They don’t have an incentive to do so because it would probably ruin the bitcoin price and their business, but it’s better not to have to rely on one group of people controlling an entire money system. After all, we have that exact same system with central banking and bitcoin was set up as a decentralized alternative.
So far, no player or conglomerate ever reached that 51 percent threshold, at least not since bitcoin’s very early days, but many market participants always thought Bitmain’s corner of the market is a bit too close for comfort.
This favorable environment for Chinese bitcoin mining has been changing with a crack down on local government electricity largess as well as a crackdown on cryptocurrency.
Bitcoin itself and mining bitcoin remain legal in China but cryptocurrency exchanges have been banned since late 2017.
But more needs to be done for bitcoin to become independent of the caprice of a centralized oppressive regime and local government bureaucrats.

Northern Bitcoin Case Study

Enter Northern Bitcoin AG. The company isn’t the only one which is exploring mining opportunities with renewable energies in locations other than China.
But it is special because of the extraordinary set up it has for its operations, the fact that it is listed on the stock exchange in Germany, and the opportunities for scaling it discovered.
The operations of Northern Bitcoin combine the beauties of bitcoin and capitalism in one.
Like Texas has a lot of oil and free gas and it makes sense to use the gas rather than burn it, Norway has a lot of water, especially water moving down the mountains due to rainfall and melting snow.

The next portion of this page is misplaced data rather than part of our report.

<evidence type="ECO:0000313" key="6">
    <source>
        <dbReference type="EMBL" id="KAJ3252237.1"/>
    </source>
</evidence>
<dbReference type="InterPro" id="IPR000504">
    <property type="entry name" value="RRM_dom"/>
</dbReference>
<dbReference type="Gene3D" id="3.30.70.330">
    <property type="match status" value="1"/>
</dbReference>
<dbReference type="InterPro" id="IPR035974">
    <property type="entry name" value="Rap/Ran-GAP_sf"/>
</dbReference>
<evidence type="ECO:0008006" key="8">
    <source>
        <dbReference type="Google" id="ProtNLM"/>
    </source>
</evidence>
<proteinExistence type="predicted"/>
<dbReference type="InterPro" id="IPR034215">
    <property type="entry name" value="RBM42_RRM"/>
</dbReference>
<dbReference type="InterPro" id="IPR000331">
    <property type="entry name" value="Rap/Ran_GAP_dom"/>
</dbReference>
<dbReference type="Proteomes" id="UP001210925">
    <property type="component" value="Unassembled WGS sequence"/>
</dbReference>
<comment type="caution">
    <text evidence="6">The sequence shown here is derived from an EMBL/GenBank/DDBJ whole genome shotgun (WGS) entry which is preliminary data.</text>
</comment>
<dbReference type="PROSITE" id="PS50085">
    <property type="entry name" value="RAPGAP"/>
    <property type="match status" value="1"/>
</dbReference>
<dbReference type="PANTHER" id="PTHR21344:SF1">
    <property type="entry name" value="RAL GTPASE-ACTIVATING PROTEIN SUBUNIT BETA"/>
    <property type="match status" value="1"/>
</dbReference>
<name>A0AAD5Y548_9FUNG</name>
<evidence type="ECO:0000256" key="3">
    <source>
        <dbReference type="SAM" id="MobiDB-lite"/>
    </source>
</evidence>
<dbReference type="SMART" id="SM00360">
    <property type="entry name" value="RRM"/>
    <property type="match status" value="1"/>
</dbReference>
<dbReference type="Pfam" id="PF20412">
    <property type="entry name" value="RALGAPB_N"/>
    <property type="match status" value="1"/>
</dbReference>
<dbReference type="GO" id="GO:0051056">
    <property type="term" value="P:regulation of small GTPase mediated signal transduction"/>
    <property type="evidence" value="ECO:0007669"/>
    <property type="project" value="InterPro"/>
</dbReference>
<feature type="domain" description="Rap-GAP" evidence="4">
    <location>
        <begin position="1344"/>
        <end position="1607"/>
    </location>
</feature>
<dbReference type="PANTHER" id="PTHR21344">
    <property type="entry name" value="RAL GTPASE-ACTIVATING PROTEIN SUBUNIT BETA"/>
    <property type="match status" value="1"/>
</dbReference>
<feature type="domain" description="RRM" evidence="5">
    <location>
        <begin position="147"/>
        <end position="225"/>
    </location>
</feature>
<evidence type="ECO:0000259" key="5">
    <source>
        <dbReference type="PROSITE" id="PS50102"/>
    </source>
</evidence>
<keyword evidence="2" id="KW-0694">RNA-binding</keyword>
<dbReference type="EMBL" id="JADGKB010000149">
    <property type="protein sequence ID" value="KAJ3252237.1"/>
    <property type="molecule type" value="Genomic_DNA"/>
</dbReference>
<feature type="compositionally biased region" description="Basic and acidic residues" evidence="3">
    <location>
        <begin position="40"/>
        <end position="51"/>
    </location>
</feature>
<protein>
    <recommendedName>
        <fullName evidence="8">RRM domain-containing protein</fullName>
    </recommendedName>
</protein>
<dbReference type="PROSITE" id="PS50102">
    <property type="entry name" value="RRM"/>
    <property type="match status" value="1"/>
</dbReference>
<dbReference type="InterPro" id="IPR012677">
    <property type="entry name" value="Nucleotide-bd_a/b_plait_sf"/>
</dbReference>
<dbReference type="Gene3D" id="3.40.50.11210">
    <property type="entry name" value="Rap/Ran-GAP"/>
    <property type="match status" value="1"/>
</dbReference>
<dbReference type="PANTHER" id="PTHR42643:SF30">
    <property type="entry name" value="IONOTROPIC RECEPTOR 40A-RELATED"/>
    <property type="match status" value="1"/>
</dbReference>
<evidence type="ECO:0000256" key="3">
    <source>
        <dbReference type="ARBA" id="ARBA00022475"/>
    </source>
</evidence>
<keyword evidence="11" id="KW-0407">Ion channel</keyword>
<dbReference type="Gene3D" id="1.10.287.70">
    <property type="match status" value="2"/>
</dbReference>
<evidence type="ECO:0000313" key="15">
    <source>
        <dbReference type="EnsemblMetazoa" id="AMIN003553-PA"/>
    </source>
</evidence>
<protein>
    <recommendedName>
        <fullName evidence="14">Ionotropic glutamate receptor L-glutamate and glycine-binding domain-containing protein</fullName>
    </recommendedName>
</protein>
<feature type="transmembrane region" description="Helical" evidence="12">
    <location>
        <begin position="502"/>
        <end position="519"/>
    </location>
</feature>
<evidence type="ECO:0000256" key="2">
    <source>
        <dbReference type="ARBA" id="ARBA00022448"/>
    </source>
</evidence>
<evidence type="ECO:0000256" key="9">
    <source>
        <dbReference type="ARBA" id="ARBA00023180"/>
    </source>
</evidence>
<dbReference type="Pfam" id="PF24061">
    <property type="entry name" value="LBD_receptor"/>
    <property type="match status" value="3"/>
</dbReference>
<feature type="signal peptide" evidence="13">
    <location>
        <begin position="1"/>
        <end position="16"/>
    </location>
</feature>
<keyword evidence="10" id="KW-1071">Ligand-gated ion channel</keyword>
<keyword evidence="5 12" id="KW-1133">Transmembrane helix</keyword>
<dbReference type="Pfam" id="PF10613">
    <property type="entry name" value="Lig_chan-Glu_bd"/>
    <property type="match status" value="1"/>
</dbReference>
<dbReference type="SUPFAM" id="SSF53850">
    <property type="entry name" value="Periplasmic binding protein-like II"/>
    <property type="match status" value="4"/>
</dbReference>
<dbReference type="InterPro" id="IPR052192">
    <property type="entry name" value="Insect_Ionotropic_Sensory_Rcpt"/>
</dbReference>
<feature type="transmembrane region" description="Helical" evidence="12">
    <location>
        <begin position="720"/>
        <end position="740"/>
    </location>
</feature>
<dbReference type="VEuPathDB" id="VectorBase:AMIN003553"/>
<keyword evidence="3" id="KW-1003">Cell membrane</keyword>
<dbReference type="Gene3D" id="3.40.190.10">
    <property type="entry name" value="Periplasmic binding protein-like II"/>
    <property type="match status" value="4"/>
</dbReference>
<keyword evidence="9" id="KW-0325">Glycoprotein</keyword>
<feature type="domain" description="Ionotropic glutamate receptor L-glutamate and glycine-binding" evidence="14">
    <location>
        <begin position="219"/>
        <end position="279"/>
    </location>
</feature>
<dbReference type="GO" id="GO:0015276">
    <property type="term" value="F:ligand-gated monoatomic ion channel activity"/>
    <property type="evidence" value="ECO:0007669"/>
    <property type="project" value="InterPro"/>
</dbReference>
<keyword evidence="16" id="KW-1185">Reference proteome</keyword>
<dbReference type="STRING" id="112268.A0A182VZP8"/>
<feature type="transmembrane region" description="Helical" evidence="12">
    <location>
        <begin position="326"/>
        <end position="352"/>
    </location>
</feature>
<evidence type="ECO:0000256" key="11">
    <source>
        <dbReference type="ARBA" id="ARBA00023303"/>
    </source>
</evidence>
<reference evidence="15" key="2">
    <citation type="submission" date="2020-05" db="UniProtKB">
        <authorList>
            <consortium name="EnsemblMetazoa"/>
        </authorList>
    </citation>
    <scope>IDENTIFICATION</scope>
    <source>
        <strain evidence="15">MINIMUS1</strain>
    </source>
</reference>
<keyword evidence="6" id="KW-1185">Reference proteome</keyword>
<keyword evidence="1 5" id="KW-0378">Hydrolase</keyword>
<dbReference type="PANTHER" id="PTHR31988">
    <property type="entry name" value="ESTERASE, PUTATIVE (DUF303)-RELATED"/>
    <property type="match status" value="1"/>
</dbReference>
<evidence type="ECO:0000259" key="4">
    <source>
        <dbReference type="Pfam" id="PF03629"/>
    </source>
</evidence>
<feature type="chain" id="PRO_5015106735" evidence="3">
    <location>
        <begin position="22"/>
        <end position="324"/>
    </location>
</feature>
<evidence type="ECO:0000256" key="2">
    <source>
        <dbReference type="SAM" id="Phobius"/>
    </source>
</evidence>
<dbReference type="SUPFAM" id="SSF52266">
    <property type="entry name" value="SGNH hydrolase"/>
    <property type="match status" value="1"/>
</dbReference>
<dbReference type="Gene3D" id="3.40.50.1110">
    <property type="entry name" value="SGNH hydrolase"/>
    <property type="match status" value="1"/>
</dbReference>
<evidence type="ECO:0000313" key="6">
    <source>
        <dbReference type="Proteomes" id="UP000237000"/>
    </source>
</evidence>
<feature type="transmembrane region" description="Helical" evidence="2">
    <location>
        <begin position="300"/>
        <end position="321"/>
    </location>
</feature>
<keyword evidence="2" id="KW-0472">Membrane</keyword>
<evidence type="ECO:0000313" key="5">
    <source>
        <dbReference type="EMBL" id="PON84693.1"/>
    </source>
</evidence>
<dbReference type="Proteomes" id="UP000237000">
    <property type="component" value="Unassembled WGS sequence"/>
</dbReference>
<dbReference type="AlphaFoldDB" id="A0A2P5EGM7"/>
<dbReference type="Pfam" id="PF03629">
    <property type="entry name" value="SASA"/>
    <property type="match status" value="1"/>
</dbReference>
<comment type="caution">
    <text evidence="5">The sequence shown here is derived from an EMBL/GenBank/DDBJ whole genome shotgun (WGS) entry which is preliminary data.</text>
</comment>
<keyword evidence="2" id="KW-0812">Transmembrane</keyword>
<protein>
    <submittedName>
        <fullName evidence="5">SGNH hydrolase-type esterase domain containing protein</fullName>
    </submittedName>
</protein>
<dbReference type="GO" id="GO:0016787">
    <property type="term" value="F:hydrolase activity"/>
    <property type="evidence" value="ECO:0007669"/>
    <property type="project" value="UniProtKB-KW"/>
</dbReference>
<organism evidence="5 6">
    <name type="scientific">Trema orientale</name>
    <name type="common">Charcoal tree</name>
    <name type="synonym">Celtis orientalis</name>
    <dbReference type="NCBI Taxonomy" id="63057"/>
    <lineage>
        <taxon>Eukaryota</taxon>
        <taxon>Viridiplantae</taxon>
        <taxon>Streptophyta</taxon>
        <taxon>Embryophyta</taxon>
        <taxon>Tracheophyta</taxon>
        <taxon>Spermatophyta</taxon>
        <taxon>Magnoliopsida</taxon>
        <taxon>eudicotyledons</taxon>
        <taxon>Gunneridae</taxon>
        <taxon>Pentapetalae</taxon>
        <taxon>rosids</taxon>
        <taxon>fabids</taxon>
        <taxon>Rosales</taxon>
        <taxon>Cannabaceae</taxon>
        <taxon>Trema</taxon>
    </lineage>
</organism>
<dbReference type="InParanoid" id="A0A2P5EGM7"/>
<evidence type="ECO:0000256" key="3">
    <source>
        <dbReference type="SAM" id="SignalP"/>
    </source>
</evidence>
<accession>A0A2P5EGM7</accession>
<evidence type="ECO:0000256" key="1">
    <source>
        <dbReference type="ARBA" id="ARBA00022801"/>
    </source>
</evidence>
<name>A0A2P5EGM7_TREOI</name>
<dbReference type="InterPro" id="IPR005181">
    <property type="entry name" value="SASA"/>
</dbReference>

And it makes sense to use the power of the movement of the water, channel it through pipes into generators to create very cheap and almost unlimited electricity. Norway generates north of 95 percent of its total electricity from hydropower.

A waterfall next to a hydropowerplant near Sandane, Norway, Oct. 25, 2018. (Valentin Schmid/The Epoch Times)Capitalism does not distinguish between renewable and fossil. It uses what is the most expedient. In this case, it is clearly water in Norway, and gas in Texas.
As a side note on the beauties of real capital and the fact that capital and the environment need not be enemies, the water in one of the hydropowerplants close to the Northern Bitcoin facility is piped through a generator made in 1920 by J.M. Voith AG, a company from Heidenheim Germany.
The company was established in 1867 and is still around today. The generator was produced in 1920 and is still producing electricity today.

Excess Power

In the remote regions of Northern Norway, there aren’t that many people or industry who would use the electricity. And rather than transport it over hundreds of miles to the industrial centers of Europe, the industries of the future are moving to Norway to the source of the cheap electricity.
Of course, it is not just bitcoin mining, but other data and computing heavy operations like server farms for cloud computing that can be neatly packaged into one of those containers and shipped up north.
“The containers are beautiful. They are produced in the middle of Germany where the hardware is enabled and tested. Then we put it on a truck and send it up here. When the truck arrives on the outside we lift it on the container vehicle. Two hours after the container arrives, it’s in the container rack. And 40 hours later we enable the cooling, network, power, other systems, and it’s online,” said Mats Andersson, a spokesman for the Lefdal Mine data center in Måløy, Norway, where Northern Bitcoin has its operations. Plug and play.

A Northern Bitcoin data container inside the Lefdal Mine data center, in Måløy, Norway. (Northern Bitcoin)If the cheap electricity wasn’t enough—around 5 cents per kilowatt hour compared to 17 cents in Germany—Norway also provides the perfect storage for these data containers, which are normally racked up in open air parks above the ground.